Naturally the sheer amount of padding and armour going on in the upper legs does limit the hip situation somewhat, you can still get some great poses out of this figure and the use of a soft goods cape really makes a difference when it comes to freeing up the top half of the figure and giving it a much easier time balancing when it comes to weight. The shoulder pads are unwieldy but certainly not impossible to work with, as Bandai have been careful to design these figures knowing that the need to be able to hold and pose with their weapons properly. One of the biggest charms about the Movie Realization line in general though is just admiring how sturdy everything is. All these joints work exactly the same as they do on Figuarts and the like, but it's without any of that anxiety about fragility.

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The Ronin Mandalorian comes packaged with eight additional hands, a wakizashi blade (samurai short sword), scabbard, IB-94 blaster pistol and of course the Amban phase-pulse blaster. The wakizashi is identical in sculpt to the one included with most figures in the Meisho Movie Realization line, this time featuring a black hilt and brown scabbard that can affix to the connector on the left-hand side of the figure. Both blasters have been redesigned to fit the feudal Japan sci-fi aesthetic of the line and look absolutely brilliant - gorgeously detailed and still recognisable as each weapon despite the design changes. The combination of the black paint wash each accessory has and the rivet detailing really helps give the illusion of them being constructed from worn metal. When not in use the pistol neatly stores in the holster on the figure's right hand side, and as previously mentioned the phase-pulse blaster plugs directly into its back. The hand selection doesn't really offer anything new to the line as a whole but gives you plenty to work with when it comes to posing, mostly consisting of various gripping hands to ensure each of the accessories can be held properly. Getting the figure to hold the phase-pulse blaster right up with the scope near the helmet takes a fiddling to get perfect, but is absolutely doable.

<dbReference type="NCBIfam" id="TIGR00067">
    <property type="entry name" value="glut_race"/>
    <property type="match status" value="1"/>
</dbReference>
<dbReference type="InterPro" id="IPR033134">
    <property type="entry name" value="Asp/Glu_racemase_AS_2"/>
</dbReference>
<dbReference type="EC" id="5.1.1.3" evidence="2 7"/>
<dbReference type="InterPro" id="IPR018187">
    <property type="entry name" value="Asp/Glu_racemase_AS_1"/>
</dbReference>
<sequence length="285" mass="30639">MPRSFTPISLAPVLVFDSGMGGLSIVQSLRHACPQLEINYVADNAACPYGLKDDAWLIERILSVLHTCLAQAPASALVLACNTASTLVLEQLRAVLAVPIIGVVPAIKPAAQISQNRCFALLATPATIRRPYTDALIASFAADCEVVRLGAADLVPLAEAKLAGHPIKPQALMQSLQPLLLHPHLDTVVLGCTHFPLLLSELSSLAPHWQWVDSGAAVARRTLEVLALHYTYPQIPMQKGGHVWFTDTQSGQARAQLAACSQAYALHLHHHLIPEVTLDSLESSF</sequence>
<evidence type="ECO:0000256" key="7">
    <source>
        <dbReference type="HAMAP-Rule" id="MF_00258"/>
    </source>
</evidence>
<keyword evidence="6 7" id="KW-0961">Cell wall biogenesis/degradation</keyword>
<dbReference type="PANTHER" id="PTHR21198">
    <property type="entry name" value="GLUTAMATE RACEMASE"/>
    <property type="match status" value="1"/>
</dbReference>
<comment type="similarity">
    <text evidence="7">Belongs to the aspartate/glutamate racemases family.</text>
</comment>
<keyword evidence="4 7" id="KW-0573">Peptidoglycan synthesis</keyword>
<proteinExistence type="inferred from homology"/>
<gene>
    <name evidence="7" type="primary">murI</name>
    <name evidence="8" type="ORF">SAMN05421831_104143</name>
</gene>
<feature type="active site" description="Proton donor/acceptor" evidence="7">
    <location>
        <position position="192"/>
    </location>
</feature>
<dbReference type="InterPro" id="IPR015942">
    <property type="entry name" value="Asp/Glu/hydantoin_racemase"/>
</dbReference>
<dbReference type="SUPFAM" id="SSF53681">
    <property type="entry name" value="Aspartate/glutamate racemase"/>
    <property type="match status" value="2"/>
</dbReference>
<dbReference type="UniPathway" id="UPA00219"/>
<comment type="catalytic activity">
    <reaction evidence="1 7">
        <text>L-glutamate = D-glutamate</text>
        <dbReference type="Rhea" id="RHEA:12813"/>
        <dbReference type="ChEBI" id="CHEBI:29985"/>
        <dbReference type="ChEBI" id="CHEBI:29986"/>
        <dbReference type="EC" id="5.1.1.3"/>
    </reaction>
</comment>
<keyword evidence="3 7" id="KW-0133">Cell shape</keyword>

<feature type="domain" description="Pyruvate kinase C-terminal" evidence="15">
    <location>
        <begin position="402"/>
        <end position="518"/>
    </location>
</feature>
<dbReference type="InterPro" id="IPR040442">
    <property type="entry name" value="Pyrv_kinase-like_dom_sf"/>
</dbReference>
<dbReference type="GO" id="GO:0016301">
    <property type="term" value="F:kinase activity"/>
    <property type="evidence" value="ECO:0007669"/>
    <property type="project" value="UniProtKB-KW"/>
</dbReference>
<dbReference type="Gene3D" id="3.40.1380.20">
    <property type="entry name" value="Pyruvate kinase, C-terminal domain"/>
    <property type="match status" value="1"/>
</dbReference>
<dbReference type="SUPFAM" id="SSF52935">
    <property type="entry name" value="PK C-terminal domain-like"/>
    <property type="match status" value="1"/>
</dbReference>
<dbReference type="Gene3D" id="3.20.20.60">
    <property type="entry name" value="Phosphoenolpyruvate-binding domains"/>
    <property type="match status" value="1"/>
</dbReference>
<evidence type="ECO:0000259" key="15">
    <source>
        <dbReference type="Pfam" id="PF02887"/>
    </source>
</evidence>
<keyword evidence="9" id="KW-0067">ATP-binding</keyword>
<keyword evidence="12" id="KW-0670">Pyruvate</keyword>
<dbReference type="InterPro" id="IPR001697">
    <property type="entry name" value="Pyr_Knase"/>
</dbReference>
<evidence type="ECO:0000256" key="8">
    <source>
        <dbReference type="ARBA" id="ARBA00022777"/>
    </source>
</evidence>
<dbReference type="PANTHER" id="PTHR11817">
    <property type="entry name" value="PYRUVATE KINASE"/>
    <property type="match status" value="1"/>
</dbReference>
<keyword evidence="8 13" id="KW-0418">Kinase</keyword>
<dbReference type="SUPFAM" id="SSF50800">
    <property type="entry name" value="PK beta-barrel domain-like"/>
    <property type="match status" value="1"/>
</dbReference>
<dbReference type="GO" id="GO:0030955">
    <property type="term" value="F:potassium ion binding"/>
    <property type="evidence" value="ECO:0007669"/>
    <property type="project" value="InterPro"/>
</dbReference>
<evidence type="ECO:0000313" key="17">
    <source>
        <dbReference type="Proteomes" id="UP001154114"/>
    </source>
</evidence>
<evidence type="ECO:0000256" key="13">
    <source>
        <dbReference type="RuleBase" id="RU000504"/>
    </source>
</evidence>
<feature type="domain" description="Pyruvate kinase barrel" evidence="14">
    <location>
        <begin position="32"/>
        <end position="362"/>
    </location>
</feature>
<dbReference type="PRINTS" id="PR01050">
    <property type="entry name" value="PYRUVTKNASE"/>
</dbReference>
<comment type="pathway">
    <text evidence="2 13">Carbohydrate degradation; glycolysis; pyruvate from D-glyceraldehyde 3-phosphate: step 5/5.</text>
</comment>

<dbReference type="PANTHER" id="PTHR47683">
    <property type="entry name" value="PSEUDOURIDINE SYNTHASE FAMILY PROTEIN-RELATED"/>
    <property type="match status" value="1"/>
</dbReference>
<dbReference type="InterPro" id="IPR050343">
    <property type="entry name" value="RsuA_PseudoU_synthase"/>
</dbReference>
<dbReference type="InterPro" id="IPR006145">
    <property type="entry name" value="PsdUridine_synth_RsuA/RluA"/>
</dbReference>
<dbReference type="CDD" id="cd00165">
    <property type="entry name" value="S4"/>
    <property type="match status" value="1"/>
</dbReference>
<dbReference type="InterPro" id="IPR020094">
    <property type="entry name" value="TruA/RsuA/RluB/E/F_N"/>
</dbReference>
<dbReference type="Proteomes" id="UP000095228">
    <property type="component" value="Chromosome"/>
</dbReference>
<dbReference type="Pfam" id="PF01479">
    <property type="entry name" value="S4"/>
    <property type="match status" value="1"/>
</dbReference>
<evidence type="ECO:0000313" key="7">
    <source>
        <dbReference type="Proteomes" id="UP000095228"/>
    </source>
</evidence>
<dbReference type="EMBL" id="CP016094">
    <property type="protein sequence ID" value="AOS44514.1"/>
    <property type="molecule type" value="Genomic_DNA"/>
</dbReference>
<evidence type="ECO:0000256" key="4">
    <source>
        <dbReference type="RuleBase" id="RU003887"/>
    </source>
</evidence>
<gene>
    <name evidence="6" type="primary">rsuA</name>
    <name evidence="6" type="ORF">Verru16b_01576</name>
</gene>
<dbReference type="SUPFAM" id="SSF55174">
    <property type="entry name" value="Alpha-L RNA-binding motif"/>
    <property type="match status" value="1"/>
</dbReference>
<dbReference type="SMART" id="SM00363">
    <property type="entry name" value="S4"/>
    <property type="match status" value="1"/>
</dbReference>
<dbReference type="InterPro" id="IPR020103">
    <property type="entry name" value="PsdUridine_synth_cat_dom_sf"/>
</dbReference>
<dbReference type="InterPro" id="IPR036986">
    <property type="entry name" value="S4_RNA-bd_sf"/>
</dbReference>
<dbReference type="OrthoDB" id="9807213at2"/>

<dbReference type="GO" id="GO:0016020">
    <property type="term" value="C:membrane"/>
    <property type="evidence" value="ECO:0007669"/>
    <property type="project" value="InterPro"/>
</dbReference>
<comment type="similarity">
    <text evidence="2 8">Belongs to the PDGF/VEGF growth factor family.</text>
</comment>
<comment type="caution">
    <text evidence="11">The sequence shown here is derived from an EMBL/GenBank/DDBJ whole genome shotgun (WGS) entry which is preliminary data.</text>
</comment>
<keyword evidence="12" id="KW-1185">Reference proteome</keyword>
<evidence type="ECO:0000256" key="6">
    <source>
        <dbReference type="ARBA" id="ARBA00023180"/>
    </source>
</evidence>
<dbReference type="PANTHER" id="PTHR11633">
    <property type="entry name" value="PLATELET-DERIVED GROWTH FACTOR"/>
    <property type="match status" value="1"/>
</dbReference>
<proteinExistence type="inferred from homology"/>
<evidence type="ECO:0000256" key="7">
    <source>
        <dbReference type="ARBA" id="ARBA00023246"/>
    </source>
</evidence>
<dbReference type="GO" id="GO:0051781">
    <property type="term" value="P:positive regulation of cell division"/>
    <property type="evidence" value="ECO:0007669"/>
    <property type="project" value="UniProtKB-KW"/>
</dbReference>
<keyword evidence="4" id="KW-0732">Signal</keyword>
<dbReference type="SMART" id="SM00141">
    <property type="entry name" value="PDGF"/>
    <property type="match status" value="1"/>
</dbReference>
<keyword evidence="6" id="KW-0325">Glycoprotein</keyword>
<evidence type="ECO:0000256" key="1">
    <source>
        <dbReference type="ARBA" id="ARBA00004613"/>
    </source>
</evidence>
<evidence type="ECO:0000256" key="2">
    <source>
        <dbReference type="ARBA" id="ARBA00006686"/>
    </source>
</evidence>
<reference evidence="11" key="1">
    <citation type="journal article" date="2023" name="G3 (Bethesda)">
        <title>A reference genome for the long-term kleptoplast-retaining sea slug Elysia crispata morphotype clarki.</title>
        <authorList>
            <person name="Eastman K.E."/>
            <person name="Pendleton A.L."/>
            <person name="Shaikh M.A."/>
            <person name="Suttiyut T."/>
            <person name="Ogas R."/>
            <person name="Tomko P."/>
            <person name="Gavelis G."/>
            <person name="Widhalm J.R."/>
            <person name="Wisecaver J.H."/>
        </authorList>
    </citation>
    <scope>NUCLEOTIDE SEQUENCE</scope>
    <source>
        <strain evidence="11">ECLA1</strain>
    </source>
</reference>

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While I'll never quite understand why this is a US-only release of all things, the Meisho Movie Realization Ronin Mandalorian is another incredible release from this extremely imaginative toy line. Given the exclusivity of the figure and the fact it's based on the pre-Beskar look Bandai could have easily half-assed it by keeping it largely the same as the Fetts, but the extensive remoulding, new head sculpt and soft goods cape really give the Mandalorian a unique identity of his own despite the shared parts. The original appearance costume was the perfect choice to bring out all the unique flair and detail the Movie Realization line has to offer, and the newly sculpted accessories just bring it all home as another slam dunk for Bandai. The Meisho Movie Realization line sadly seems to be winding down in recent years (still waiting on that IG-88 Bandai), but I'm glad at the very least they managed to get this one out one way or another.